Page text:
When the deal’s sunset clauses kick in, Tehran can once again go back to enriching uranium at industrial levels, this time with enhanced technology. Should it choose to violate the agreement before the onset of the sunset clause, a year is not much time to stop it, critics of the deal fear, due to the unclear procedures on how to respond if Iran is caught cheating.

‘Lose-lose’situation

All that being said, nixing the nuclear deal entirely “at this point is lose-lose,” said Emily Landau, head of the Arms Control and Regional Security Program at the Institute for National Security Studies (INSS) in Tel Aviv, and one of the nuclear deal’s sharpest critics.

“Iran already pocketed millions of dollars, so there is no leverage on it to get a better deal,” Landau told JNS.org, referring to the sanctions relief Iran obtained in the agreement. “As bad as the deal is, what is gained by giving up the new concessions Iran made?”

While the aftermath of the nuclear deal continues to play out, Iran can keep building its missile program—the delivery mechanism for nuclear weapons—and expand its influence the region. Iran is arming and funding its many radical agents, which include Hezbollah and thousands of Shi’a militia members deployed across the Middle East. Additionally, Iran controls operations on the ground in Syria and Iraq, overseeing massacres of Sunnis, and increasingly dominates President Bashar al-Assad’s Syrian regime and the Shi’a government of Iraq.

With the lifting of international economic sanctions, the Islamic Republic is amassing treasure that can be expected to go toward enhancing Iran’s regional ambitions and buildup of force. Iran also continues to openly call for the destruction of Israel.

Current assessments in the U.S. and Israel

At first, Iran dismissed Trump’s threat to cancel the deal, calling it “empty talk.” Since then, the Trump administration has put Iran “on notice” in response to a recent ballistic missile test that American and Israeli officials said defied a United Nations resolution. Given Trump’s sharp break from Obama’s support for the nuclear deal, the Iranians—who denied that their missile test violated the U.N. measure—might now be taking the possibility of an end to the agreement much more seriously.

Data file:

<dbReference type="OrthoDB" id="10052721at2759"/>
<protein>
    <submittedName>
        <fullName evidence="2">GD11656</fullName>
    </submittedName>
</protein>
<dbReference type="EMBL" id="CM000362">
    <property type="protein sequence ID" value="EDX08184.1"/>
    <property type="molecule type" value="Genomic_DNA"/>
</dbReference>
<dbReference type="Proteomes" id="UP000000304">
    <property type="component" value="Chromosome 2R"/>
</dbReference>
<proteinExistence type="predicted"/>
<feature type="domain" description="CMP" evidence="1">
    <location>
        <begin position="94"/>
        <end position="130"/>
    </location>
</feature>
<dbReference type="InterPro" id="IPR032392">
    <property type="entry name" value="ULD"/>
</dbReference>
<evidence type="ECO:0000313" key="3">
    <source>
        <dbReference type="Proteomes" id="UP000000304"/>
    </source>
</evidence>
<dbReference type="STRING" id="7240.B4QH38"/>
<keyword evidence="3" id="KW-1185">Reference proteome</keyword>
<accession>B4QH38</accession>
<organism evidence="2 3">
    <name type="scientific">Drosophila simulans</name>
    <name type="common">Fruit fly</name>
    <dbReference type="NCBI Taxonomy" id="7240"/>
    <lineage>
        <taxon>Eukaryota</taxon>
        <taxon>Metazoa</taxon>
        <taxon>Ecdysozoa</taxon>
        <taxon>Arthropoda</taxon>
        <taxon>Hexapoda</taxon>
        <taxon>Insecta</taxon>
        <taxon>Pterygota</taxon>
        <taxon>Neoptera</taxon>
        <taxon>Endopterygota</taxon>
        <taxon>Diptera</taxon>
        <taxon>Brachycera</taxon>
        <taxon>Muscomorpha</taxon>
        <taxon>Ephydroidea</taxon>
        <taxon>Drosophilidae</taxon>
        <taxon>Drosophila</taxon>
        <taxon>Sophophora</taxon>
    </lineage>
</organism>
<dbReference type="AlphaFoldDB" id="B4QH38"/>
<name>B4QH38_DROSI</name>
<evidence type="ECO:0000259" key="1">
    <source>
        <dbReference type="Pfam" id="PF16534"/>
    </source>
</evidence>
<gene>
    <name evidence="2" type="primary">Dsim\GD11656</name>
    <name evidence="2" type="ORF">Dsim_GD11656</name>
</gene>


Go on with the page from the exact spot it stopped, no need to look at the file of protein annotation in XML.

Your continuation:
The Israeli defense establishment has, until now, viewed the deal as a fait accompli. As such, its assessment was that the agreement would hold in the short- to medium-term future, since Iran has a clear economic interest in keeping to it. Iran does not want to return to a reality of crippling sanctions.

In the longer-term future, the Israeli defense establishment believes that chances of a direct clash with Iran will grow, and a decade from now, Israel’s strategic environment will be considerably more dangerous. A large chunk of that danger will come from a wealthier, more militarily powerful Iran equipped with international legitimacy to enrich uranium, which will return the Islamic Republic to being a nuclear threshold state. In line with such assessments, the defense establishment in Israel concluded that the risk of an imminent clash with Iran, or an immediate need to strike its nuclear program, could be removed from the table.

There is no “big difference” between positions on the deal held by Netanyahu and the Israeli defense establishment, Landau said, arguing that both took a very dim view of it. “Statements by past and present by [Israeli] officials were taken out of context and inserted into the U.S. debate by President Obama, on purpose, to drive a wedge between Netanyahu and the defense establishment,” she said.

Israel’s enemies that are closer to home, particularly the Iranian-backed Lebanese terror group Hezbollah, are deterred for the time being, and Hezbollah is busy with backing the Assad regime in the Syrian civil war. The Israel Defense Forces (IDF) has identified a window of opportunity to use the current period of calm to prepare itself for the bigger challenges that might be on the horizon.